OK, I know what you’re thinking, heavy metals have always been around us. BUT, industrialization has dramatically increased the presence of heavy metals in the environment and our everyday lives. 

With a lack of action toward rectifying the environment after being destroyed by industrialization, a heightened risk of harm to the human body and all of society remains.

What Are Heavy Metals?

Heavy metals are natural elements in the ecosystem that “are essential for life in…lower concentrations yet toxic in higher concentrations.”[4]

This fine line of safety makes interaction with heavy metals potentially dangerous, as they are hard to identify and have significant environmental consequences. Heavy metals are constantly released into the environment through “natural processes such as bedrock and soil weathering, wind and water erosion, volcanic activity, sea salt spray, and forest fires”, so exposure is inevitable.[2]  

However, a large portion of the presence of heavy metals in the environment is due to human activity, causing them to be more concentrated and detrimental to our bodies.  

Concentrated heavy metal exposure began to occur as our Paleolithic ancestors discovered precious metals like gold and silver, as the lack of scientific knowledge made primitive mining was very dangerous.[3]

While the recent industrialization has reduced cost and increased convenience in technology, food, and production for consumers, it has also dramatically increased exposure to heavy metals. The expansion was excessive and not well regulated, leaving a damaged environment and our health nearly beyond repair.   Heavy metals were unintentionally, and sometimes covertly, used in many common household items throughout the mid-twentieth century, such as thermometers, dental fillings, and even deodorants.

The additional “changes in dietary habits and other lifestyle conditions…have been too rapid for the human genome to adjust, and it is believed that such unhealthy changes in nutritional, cultural, and activity patterns may underlie many of the ‘chronic diseases of Western civilization.”[6]   For the first time in human history, we spend most of our time sedentary with convenient access to processed food, which is not what the body was built to withstand.  

The health problems that arise from a sedentary lifestyle and excessive intake of calorically-dense, nutrient-deficient food  are then coupled with the environmental toxicity of the modern world, which creates a perfect storm of bodily ailments. Additionally, because heavy metals remain exposed in the environment for millions of years after their release, the problem does not resolve quickly.[5]

How are Humans Becoming Exposed to These Toxic Metals?

The human body is very susceptible to heavy metals, and they can easily enter the body in everyday life due to small exposures or century-long issues. The toxins do not generally have negative implications for human health until they get inside the body, so as you can imagine, learning where and how that happens is a HUGE piece of the puzzle!  

Because of their abundance and human susceptibility, heavy metals can “enter the body in food, water, or air, or by absorption through the skin.”[6]  They are absorbed by the fish we eat from the ocean, the water we drink, and in the soil in which we grow food.[5]  

The human body is built as an open system of sorts so that we take everything around us internally to some capacity. Because of this biological permeability, the body is one in the same with the world, and whatever is in the world essentially becomes a part of the body in some way shape or form.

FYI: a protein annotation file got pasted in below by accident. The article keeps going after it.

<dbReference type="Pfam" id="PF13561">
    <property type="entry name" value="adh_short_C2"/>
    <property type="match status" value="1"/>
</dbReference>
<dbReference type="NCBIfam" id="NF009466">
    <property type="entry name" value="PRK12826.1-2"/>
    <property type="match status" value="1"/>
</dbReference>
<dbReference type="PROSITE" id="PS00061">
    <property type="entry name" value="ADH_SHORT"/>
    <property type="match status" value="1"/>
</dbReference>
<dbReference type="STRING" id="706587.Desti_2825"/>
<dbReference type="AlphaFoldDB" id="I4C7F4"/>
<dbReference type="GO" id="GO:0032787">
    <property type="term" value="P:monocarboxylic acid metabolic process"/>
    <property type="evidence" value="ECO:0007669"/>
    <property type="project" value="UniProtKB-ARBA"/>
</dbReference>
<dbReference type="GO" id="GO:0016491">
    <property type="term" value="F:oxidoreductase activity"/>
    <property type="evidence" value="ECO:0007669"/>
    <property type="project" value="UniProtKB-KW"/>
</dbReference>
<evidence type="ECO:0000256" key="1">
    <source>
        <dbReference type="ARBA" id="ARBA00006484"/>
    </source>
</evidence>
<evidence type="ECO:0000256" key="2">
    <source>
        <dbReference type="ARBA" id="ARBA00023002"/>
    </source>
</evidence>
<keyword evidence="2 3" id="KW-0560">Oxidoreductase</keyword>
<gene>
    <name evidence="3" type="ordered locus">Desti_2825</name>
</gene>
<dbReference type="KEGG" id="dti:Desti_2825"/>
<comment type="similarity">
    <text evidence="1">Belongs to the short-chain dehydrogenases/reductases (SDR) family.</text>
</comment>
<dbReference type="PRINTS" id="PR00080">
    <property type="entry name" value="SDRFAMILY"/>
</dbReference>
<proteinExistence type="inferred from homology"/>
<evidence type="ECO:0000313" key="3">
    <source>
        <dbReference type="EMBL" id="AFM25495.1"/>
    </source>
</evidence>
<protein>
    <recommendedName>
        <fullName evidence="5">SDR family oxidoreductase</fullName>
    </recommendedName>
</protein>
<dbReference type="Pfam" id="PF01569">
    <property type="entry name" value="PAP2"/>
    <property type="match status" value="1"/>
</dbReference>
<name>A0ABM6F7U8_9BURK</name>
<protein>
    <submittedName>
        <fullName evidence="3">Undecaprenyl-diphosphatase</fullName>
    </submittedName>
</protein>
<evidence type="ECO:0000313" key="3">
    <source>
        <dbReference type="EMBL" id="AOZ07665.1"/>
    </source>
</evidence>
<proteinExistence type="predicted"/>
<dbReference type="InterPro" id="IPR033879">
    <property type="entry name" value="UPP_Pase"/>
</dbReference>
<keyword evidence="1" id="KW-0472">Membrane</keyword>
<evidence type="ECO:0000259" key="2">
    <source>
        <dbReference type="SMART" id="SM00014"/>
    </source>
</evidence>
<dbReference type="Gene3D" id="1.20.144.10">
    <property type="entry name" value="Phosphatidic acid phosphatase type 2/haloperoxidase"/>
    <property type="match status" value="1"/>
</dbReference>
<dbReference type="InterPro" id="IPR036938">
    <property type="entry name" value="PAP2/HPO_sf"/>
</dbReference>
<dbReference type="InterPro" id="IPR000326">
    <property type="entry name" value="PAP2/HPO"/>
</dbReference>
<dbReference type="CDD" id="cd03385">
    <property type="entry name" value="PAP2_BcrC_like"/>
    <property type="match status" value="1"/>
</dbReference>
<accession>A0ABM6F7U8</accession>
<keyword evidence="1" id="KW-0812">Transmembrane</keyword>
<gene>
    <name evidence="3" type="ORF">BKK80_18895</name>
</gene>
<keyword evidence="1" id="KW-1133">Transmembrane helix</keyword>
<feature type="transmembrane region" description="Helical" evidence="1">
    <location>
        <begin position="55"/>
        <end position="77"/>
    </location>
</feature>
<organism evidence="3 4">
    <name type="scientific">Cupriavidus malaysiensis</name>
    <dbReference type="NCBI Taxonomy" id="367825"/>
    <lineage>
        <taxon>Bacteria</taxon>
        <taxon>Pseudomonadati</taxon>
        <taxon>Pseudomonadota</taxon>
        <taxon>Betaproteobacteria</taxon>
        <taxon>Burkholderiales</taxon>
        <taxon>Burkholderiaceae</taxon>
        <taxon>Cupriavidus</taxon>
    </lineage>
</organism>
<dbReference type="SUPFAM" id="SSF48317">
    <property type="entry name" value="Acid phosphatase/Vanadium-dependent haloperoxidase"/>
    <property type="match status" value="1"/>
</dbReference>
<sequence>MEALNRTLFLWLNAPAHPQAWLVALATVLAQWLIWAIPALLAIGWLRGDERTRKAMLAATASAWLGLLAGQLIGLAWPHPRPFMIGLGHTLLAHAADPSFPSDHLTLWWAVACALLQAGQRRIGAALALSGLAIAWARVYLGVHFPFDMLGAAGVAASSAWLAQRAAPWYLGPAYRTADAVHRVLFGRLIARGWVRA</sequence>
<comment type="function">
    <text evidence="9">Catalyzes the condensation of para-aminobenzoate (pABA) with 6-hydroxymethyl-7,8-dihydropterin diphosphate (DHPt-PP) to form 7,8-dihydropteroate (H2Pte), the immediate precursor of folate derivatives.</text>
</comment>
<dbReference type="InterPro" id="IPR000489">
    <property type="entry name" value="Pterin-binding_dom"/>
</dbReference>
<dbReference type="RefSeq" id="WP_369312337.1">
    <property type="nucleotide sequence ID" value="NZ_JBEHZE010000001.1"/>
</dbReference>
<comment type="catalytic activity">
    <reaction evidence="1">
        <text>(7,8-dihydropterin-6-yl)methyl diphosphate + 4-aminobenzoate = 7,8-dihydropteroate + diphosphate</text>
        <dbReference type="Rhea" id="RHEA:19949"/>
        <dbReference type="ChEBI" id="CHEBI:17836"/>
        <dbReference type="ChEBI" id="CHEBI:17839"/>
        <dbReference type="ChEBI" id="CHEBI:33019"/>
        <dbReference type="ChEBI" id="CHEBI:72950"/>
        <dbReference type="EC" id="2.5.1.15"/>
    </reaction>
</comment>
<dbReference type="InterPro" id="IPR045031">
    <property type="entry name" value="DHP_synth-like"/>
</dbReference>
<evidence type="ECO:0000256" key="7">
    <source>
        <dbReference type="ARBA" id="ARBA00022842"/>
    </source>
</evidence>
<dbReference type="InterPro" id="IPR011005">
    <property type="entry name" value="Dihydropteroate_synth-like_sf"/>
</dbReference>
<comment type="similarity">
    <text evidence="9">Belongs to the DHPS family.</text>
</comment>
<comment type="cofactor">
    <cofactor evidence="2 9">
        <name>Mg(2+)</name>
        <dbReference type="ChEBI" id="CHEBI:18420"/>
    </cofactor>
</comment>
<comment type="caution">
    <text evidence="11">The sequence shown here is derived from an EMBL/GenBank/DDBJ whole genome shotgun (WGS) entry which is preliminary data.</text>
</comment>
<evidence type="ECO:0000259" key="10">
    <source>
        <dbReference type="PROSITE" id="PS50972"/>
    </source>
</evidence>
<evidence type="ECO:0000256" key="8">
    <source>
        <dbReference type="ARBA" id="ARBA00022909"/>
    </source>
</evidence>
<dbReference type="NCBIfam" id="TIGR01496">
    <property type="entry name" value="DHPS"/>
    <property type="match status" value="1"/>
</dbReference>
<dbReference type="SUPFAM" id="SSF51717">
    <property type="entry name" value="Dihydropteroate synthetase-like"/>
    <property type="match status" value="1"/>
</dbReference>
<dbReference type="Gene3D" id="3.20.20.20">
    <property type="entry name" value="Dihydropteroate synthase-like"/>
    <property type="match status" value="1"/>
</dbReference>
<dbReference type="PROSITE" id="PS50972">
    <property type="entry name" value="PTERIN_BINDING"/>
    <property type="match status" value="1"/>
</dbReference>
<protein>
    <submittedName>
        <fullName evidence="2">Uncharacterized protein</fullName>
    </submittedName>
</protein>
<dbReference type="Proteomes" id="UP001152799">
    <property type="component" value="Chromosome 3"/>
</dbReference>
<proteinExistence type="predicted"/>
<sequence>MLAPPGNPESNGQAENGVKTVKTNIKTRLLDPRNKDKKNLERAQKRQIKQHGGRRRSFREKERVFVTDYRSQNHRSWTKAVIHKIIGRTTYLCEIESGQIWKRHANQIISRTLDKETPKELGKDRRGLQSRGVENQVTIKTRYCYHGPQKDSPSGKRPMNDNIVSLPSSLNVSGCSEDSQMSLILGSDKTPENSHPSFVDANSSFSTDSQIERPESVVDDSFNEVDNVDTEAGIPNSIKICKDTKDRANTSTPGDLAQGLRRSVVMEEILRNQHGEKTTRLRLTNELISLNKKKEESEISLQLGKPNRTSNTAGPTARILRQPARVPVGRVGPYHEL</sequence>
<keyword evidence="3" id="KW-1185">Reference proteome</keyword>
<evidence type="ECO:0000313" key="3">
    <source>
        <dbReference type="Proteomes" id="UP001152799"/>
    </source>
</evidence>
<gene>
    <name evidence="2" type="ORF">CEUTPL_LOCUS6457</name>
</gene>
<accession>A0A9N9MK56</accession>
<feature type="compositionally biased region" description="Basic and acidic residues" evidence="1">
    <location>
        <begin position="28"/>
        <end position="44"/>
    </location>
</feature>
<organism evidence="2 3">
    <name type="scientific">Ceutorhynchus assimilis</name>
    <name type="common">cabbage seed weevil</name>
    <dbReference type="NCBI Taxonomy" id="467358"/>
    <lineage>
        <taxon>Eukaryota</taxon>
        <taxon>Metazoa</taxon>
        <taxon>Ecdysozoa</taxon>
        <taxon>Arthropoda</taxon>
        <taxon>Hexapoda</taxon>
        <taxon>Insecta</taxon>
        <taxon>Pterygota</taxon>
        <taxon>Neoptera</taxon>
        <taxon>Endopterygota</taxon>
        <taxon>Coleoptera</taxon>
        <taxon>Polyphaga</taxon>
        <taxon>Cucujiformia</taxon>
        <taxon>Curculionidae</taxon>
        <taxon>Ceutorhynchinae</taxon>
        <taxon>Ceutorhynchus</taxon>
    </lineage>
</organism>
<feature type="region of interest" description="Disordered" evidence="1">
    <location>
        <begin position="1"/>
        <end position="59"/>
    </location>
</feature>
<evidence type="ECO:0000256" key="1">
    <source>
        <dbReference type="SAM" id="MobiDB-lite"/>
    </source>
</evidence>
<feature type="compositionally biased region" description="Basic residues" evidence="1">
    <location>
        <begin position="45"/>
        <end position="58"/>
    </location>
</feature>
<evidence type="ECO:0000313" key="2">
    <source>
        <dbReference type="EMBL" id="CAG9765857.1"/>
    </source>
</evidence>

As a species, we are suffering from a variety of mystery illnesses for which we have names but not cures. Sadly, this phenomenon seems to be increasing exponentially by the decade.    

All of this seems so overwhelming at times.

I believe the immediate solution is to refine the controllable aspects of the dilemma. Over time, humans have gained experiential and scientific knowledge of the implications of heavy metal exposure, so the application of that knowledge is essential for protection.  

Today, the most common causes of heavy metal poisoning are “not through bioaccumulation from crops but from either mercury in fish or lead in gasoline, paints, and water pipes, and other metals derived from occupational or accidental exposure.”[4]  

While many of these types of incidents have been simple mistakes, lack of knowledge is increasingly becoming an insignificant excuse.   Modern-day society has come to trust traditional products and processes that people are discovering to be harmful to our well-being, but are not being addressed.

Food, for instance, is one of the leading examples of convenience innovation, where companies are cutting costs and quality to increase income. Unfortunately, healthcare has also been at the forefront of this type of innovation where we are ‘fixing’ the health problems of recent history with more toxins.  

When heavy metals inhabit the body, they have covert and aggregate effects that often exacerbate genetic mutations and cause serious health issues. In other words, traditional medicine tends to treat symptoms with medications vs. working to get to the root of the actual problem.

So, How Dangerous are Heavy Metals?

Toxins are well known to disrupt the intricate system of the human body, but the effects often go deeper than are expected. Heavy metals can do immense long-term damage on the body after cumulative exposure.  

Combined with poor diet and environmental toxins, the human body is unable to process disease and other obstacles effectively and therefore cannot function properly. I can tell you from a personal standpoint in my private practice that many neurological conditions, bowel irregularities, and chronic pain have been linked back to heavy metal exposure.